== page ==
The RSIS Centre for Non-Traditional Security (NTS) Studies' Blog


Exacerbated disaster impacts from hydropower development in downstream Vietnam

Posted in ASEAN-Canada Partnership by NTSblog on August 1, 2014

Hydropower plays an important role in Vietnam’s energy production, as government development plans set it to contribute to 23.1% of electricity by the year 2020, with hydropower projects in nine river basins across the country. Along the Gia Vu – Thu Bon river in Quang Nam province alone, there are 42 approved hydropower projects, which will contribute 7% electric energy from hydropower of the country.[1] In addition, hydropower also provides additional functions such as stream flow regulation, flood control and agricultural irrigation.[2]

Fieldwork conducted in the downstream commune of Dai An in Dai Loc District, Quang Nam province, however, seems to suggest that the hydropower projects have not achieved the above-mentioned additional functions. In addition to negative implications of hydropower projects such as increasing poverty, limited access to natural resource access and increased gender inequality in downstream communes.

First, rather than control floods, hydropower development amplified the negative impacts downstream area during the flood season. According to Quang Nam Provincial People’s Committee (PPC)’s report on the 2013 floods, 92000 households were affected, 11600 ha of agricultural land was inundated, with damage estimated at 1000 billion Dong. Dai Loc district was the hardest hit with damage totaling to 37 billion Dong and 80% houses flooded. Residents in Dai An commune noted that they have lost as much as half of the value of their assets, and livelihood activities had to cease for about one month during flood season. The impact of the floods was also exacerbated by water discharged from hydropowers, and late emergency warnings given to locals, who did not have enough time to prepare for the impending flood.

Second, hydropower development increases the likelihood of drought. 25000 ha of agricultural land along Gia Vu – Thu Bon river experience water scarcity thus making it difficult for farmers to cultivate. In 2013, drought as a result of the dams from hydropower development reduced crop productivity by 10% and raiseed 15% of cost for crop cultivation. In 2014, Quang Nam PPC estimated a loss of 30% of crop productivity if hydropowers continue keeps water in the reservoir in July.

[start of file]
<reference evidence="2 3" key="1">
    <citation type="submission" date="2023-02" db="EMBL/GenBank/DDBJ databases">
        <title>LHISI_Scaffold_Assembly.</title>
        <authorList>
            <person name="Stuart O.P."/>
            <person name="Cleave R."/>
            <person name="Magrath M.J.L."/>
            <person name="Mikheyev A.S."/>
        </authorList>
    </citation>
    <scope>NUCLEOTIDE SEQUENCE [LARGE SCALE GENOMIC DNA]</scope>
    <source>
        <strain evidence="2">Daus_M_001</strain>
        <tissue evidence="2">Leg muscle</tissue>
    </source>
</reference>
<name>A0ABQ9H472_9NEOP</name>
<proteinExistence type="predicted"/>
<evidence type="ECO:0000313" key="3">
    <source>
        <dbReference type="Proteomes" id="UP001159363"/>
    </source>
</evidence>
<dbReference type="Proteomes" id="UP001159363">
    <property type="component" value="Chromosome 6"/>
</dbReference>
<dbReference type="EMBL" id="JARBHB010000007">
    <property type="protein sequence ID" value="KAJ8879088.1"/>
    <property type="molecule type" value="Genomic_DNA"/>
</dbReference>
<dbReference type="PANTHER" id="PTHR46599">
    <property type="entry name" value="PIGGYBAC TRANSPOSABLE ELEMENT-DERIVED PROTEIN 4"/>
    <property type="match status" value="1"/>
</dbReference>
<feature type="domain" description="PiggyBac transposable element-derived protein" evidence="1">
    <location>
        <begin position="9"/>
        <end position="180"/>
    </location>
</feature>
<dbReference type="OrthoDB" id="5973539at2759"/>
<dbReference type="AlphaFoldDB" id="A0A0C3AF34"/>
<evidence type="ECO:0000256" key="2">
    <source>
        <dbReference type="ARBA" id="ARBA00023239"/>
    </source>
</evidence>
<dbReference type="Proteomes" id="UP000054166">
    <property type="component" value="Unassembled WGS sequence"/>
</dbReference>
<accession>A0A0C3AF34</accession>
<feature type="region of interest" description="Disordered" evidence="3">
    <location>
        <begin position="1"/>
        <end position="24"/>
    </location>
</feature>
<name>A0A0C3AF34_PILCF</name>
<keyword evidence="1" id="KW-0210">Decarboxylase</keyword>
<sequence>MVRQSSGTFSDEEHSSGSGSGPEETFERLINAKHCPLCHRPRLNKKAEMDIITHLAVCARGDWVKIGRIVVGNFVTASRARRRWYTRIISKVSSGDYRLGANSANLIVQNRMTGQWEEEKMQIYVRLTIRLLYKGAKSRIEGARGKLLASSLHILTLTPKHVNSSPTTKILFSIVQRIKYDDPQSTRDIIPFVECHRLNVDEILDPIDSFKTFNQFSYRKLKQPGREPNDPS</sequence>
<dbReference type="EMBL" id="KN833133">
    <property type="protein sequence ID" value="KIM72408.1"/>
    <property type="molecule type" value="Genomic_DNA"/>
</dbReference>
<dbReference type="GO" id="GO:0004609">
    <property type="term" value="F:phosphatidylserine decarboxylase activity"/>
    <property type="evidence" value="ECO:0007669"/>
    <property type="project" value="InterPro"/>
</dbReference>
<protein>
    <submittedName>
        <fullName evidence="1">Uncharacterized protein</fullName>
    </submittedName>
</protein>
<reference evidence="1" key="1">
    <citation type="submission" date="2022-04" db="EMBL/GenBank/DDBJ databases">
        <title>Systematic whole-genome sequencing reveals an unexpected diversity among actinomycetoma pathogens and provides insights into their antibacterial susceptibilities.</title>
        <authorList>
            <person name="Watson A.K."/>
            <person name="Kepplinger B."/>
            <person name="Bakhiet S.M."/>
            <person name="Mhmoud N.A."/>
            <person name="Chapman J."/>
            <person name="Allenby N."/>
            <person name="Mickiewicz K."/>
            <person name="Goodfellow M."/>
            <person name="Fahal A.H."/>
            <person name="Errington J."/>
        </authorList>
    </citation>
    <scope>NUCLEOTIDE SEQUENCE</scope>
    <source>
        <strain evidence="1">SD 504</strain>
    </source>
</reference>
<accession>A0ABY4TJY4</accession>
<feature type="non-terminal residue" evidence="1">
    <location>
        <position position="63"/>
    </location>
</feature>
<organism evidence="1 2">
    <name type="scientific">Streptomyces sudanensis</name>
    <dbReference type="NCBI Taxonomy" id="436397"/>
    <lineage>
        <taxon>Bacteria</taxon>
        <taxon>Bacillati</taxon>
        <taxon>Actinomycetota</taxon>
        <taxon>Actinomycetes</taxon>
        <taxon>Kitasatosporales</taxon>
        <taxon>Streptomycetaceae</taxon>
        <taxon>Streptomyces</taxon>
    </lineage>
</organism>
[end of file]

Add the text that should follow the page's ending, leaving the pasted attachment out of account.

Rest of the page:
Third, increased salination results in less water availability for downstream communities’ agricultural and household use. Salinitation occurred for 35 days in May to June 2014 in a downstream area of Gia Vu Thu Bon river, which supplies water for 80% people in Da Nang province.

Based on interviews with communities, three causes were cited for the above-mentioned situation – natural disasters, climate change and hydropower development on the Gia Vu-Thu Bon river. Moreover, many most interviewees agreed that drought and flood were made worse by the hydropower projects. The lost of forestland as a result of constructing hydropower plants coupled with the plant’s ineffective water management systems lead to the increased occurance of floods and drought.

In short, while the impacts of hydropower development on downstream areas are increasingly complex and destructive, it is still considered an important solution for meeting Vietnam’s energy needs. In order to reduce damage in downstream area, investors in hydropower projects should come to an agreement with other stakeholders on the need to supplement reforestation projects and ensure water management processes – including compensation schemes – that do not jeapoardise the wellbeing of downstream communities.

[1] Hoach Nguyen Huy, 2012, Hydropower in Vietnam: status quo and development plan.

[2] WCD. (2000). A new framework for decision-marking.

This blog post has been written by Pham Thi Nhung. Nhung is a lecturer at the Hue University of Agriculture and Forestry , and Junior Fellow (2013-2014) under the ASEAN-Canada Research Partnership. For more information on the ASEAN-Canada Research Partnership, please click here.

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